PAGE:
Soil quality in its simplest terms is how well a soil is doing what we want it to do. The definition of soil quality adopted by the Soil Science Society of America is the capacity of a specific kind of soil to function, within natural or managed ecosystem boundaries, to sustain plant and animal productivity, maintain or enhance water and air quality, and support human health and habitation.
The definition of soil quality includes two aspects: the inherent properties of soil and the effect of human use and management on the ability of the soil to function. The inherent properties of the soil establish the basis from which to set expectations for a specific soil to function.
Evaluation of changes in soil quality is based on whether management has enhanced, sustained, or degraded the ability to provide the chosen service, without adverse effects on its surroundings.
Soil provides the following basic functions or services:
Controlling waterflow.Soil helps control where rain, snowmelt, and irrigation water goes. Water and dissolved solutes flow either over the soil surface or into and through the soil profile.
Sustaining plant and animal productivity.The diversity and productivity of living things depends on soil. This includes not only crops, but also soil biota such as earthworms and microbes that are beneficial for sustained crop production.
Filtering potential pollutants. The minerals and microbes in soil are responsible for filtering, buffering, degrading, immobilizing, and detoxifying organic and inorganic materials, including industrial and municipal by-products and atmospheric deposits.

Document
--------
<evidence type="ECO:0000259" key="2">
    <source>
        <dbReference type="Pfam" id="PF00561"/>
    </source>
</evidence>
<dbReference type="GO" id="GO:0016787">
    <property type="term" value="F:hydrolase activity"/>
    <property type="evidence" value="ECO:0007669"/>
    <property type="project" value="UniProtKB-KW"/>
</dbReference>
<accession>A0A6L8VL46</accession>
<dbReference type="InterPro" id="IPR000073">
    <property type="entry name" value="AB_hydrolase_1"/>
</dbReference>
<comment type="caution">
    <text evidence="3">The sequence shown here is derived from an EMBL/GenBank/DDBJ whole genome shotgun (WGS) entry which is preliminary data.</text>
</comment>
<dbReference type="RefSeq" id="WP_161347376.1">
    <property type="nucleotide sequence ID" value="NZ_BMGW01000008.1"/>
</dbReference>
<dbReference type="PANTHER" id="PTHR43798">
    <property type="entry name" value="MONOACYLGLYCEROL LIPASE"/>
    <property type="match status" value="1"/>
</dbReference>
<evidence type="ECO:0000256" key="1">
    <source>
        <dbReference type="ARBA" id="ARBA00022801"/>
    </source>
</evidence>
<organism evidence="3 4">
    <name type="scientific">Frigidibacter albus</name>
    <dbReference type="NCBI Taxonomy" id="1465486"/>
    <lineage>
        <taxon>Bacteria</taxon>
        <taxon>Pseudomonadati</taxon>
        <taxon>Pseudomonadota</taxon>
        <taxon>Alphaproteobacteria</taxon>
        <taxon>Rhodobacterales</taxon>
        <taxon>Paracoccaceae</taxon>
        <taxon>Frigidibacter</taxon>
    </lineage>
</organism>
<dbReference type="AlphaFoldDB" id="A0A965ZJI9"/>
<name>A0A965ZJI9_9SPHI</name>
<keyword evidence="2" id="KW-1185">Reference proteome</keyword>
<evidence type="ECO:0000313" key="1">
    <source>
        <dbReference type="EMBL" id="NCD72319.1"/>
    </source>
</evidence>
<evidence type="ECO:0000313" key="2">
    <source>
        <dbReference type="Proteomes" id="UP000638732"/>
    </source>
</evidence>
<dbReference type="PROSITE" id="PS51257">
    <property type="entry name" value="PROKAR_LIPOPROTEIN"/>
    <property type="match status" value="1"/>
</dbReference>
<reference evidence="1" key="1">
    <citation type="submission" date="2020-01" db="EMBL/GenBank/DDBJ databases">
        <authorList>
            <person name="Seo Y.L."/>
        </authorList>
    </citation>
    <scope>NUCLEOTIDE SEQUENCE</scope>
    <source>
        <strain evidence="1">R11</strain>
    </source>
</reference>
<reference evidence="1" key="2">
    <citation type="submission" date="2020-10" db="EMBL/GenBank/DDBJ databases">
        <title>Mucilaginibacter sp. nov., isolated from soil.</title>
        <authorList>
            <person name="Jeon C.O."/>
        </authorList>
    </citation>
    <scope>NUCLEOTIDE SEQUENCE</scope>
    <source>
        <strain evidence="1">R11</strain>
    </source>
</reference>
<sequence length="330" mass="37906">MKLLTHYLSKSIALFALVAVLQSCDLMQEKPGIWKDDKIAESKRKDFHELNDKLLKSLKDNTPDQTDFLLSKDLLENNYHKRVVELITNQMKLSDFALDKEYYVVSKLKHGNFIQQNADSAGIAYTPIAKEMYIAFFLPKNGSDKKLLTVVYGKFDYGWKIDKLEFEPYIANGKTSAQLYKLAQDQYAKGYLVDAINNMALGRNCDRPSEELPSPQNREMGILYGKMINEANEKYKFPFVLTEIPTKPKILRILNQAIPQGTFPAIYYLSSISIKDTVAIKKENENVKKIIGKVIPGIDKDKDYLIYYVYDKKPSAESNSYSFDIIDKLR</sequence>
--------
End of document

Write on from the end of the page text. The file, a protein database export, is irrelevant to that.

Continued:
Cycling nutrients. Carbon, nitrogen, phosphorus, and many other nutrients are stored, transformed, and cycled through the soil.
Supporting structures. Soils provide a stable medium for plant root growth with sufficient porosity to allow solute flow and aeration. For land uses other than crop production, buildings need stable soil for support, and archeological treasures associated with human habitation are protected in soils.
Soil Organic Carbon as an Indicator of Soil Quality
The key to managing for improved soil quality for purposes of crop production is to manage for soil organic matter. Soil organic matter is the organic faction of the soil including plant and animal residues, soil organisms, and many combinations of chemical elements.
Much of the soil organic matter consists of the element carbon. Carbon is key, because we have the ability to manipulate it, and it has a major role in physical, chemical, and biological properties of soil.
Read Also : Maintenance of Soil Nutrient Guide
Managing Soil Organic Carbon to Enhance Soil Quality
Managing for carbon includes adding organic material such as manure and managing crop residues through reduced tillage, crop rotations, and cover crops. Through microbial breakdown of residues and other natural processes, soil carbon accumulates in the soil.
The soil’s structure improves through greater aggregation produced by water insoluble proteins and other organic products from the breakdown of residues that bind smaller particles together.